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An articulate but partial account of the benefits of organised religion in the absence of theistic belief
on 27 July 2015
This book left me feeling very cross. It's well written - AdB is a very good writer, capable of making his ideas clear, and his analysis and prescriptions sound like common sense. He starts off by saying that he doesn't believe that the stories religion tells about the world are true, so he has many atheists on side. The rest of the book is pointing out the social value of religious institutions (including social practices as well as organisations and buildings as institutions). It's persuasive a lot of the time; indeed, some of the arguments that it makes are what led others to create, and me to join, the Sunday Assembly, which is a sort of church (or in my case synagogue) for atheists.
Taken as one side of an argument the book can't really be faulted. Secular societies do miss out on some of the communal and communitarian aspects of religion, though I think he's a little unfair in ignoring the various ways that secular societies and organisations do provide this. I’m familiar with the way that the Communist Party, and the broader labour movement, served many people as both cause and community, but he seems not to be. Similarly, science has managed to build exactly the kinds of institutions that he says religion has, and to which the secular world should aspire.
As a balanced account this book is not very good at all. Most of the opposition to and anger towards religion doesn’t come from the fact that it is based on a false set of beliefs and stories. Not many people have ever been really angry about alchemy or Lamarckianism. What makes religion so horrible so much of the time is the flip side of exactly the social aspects of organised religion on which this book concentrates. AdB likes the fact that religion tells us how to live; does he like the fact that it has spent an enormous amount of time and energy prescribing some kinds of sexual act and prohibiting others, and that it has brutally persecuted people who didn’t see it the same way? That it proscribed non-marital sexual relations between men and women, but applied most of the punishment to women?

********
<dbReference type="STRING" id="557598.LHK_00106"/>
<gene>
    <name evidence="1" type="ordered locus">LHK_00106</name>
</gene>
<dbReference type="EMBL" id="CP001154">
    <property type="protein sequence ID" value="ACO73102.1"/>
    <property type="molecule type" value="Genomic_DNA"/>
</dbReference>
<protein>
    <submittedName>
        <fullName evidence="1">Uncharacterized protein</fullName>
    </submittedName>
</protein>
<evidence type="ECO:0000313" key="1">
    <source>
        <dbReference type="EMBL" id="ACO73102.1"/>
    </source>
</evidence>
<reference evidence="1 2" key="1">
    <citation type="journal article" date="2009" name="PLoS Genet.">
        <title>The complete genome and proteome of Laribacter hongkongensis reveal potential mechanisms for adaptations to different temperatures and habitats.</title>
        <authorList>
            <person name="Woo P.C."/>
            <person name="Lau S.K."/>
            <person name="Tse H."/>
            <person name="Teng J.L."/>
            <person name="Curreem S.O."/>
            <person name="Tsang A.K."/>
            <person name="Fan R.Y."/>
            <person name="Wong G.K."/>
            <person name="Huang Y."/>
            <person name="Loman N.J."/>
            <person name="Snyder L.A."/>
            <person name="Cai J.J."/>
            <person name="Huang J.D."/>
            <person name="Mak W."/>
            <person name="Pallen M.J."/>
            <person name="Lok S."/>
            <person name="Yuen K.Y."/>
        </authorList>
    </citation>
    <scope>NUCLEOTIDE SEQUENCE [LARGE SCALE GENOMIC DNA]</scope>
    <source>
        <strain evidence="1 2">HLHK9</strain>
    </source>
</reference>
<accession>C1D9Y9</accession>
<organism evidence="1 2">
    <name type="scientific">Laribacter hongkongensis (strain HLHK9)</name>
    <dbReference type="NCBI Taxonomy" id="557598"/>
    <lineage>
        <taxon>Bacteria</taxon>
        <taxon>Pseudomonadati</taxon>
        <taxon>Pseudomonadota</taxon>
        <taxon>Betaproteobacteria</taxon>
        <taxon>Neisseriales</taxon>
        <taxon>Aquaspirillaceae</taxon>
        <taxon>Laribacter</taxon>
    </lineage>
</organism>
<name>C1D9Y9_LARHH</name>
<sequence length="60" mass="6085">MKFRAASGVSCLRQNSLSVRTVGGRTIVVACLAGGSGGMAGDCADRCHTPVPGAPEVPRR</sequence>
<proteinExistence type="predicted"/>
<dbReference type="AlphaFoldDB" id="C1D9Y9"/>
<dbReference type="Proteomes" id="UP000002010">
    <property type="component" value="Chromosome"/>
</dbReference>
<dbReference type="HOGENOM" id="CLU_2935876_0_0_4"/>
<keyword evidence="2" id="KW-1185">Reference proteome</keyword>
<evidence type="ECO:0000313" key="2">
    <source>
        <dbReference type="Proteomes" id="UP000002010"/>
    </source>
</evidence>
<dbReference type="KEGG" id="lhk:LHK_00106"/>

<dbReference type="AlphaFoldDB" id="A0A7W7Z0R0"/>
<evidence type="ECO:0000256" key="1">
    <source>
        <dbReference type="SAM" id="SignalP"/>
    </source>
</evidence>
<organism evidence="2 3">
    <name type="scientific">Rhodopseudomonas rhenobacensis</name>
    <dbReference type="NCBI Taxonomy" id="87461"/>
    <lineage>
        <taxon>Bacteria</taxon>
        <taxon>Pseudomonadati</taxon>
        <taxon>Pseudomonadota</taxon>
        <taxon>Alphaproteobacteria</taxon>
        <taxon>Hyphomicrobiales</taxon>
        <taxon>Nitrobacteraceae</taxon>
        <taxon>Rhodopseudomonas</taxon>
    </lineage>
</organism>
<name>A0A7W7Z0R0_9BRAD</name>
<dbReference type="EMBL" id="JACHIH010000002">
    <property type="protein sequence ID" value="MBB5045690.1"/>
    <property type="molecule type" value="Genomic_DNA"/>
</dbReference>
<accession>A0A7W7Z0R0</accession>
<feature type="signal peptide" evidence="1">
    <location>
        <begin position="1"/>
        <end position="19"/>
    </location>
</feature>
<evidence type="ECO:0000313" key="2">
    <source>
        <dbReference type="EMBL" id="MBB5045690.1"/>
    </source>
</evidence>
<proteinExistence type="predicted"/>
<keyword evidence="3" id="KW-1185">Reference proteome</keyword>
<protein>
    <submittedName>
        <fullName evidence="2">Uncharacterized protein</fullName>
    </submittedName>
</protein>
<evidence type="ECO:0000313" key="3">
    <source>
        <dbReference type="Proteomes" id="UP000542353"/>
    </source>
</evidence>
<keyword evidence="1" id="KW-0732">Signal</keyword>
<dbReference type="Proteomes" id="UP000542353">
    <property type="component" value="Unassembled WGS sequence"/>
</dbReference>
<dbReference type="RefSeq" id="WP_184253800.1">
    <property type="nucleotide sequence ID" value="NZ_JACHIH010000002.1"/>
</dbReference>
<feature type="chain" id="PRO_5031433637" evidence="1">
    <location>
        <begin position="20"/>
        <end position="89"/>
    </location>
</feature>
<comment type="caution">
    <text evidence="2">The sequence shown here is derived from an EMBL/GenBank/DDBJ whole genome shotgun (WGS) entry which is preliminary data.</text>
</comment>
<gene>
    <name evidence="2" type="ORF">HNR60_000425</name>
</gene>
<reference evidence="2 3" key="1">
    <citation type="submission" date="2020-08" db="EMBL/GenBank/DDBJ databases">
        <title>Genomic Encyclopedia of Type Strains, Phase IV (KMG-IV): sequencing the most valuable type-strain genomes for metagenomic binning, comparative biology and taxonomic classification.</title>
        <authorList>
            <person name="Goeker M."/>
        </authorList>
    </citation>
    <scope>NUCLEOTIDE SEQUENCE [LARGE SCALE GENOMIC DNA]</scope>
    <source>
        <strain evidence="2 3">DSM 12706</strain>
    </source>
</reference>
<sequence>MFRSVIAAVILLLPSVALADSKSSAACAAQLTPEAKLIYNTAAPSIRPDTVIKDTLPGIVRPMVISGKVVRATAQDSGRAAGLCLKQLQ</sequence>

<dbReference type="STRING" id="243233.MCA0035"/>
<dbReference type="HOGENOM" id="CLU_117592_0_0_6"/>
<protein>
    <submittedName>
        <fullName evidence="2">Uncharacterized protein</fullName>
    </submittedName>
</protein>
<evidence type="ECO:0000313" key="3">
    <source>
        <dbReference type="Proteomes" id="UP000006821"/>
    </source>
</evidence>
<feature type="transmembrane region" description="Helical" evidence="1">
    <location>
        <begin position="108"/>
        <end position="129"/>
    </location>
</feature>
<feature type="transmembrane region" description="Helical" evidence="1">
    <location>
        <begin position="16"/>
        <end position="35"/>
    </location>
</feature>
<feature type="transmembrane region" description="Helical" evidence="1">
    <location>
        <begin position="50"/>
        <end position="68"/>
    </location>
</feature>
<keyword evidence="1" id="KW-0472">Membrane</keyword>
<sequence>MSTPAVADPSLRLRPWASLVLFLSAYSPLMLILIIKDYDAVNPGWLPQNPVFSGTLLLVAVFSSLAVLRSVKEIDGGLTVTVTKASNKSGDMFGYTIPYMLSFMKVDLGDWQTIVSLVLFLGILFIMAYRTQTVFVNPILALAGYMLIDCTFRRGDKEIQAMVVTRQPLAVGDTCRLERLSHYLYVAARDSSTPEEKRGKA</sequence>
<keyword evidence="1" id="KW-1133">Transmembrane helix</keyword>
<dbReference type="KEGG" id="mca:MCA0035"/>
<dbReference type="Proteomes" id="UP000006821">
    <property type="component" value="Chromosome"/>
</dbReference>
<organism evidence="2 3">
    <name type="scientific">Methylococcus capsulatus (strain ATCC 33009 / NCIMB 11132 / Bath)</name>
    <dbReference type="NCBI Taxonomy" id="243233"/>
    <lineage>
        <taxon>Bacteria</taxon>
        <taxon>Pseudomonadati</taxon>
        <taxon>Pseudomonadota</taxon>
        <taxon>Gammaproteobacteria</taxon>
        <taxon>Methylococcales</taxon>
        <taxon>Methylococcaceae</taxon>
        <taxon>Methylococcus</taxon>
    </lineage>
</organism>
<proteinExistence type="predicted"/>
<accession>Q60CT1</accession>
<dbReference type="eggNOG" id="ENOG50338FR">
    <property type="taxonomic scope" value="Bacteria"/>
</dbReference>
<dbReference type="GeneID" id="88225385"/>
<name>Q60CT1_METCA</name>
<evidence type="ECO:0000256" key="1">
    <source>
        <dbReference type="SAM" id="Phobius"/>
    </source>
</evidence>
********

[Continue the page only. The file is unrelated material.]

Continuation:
Then there’s the telling people what to think, and the cruel, brutal punishment of those who didn’t think the same way. Of course the church (and not just the Catholic Church) executed atheists and humanists like Giordano Bruno, but it also executed and tortured heretics – believers who thought a little differently about something that the church considered an important matter of doctrine. It also retrospectively determined that some beliefs and doctrines were heretical, and punished heretics posthumously – like the dead theologians who were dug up and burned. These days religious apologists tend to say that organised religion doesn’t make claims to factual knowledge about the world, but that is a position to which it has been pushed by the advance of science. It would be ridiculous to torture someone for believing in the heliocentric model of the solar system, but it didn’t seem so funny in the sixteenth century.
And let’s not forget the preaching of acquiescence to the social order. “The rich man in his castle, The poor man at his gate, God made them high and lowly, And ordered their estate” about sums it up. Elsewhere, AdB has argued that much of the unhappiness in the modern world comes from the fact that people aren’t more accepting of their allotted place in the world. The focus of his criticism is what might be called ambition or aspiration, but the urge to social justice would also fall under this category of things that make us miserable. There is a well-developed argument stretching from Hobbes to Roger Scruton that says religion might not be true, but it’s needed to keep the lower orders from abandoning morality (and respect for authority, often assumed to be the same thing).
Sure, there were plenty of religiously inspired radicals like Martin Luther King, but these people are mainly exceptions. It’s not religious doctrine or beliefs that puts religion on the side of the oppressor and against the oppressed, because we can see that the same beliefs can justify the opposite stance. It’s the social reality of religious institutions in the world.
Part of that reality is submission to authority. I’m sure there’s a positive side to this too, but the negative side is that authority is abused. The most recent cases of child abuse within the Catholic church are well known, but there seems little reason to doubt that it’s been going on for a long time, that many cases were covered up and many abusers able to escape any sort of justice.
So one and a half cheers for this book, which does makes some good points (for example, about the role of news and the expectation that technology will make the world a better place), but in the overall context of a stew of bad and one-sided argumentation.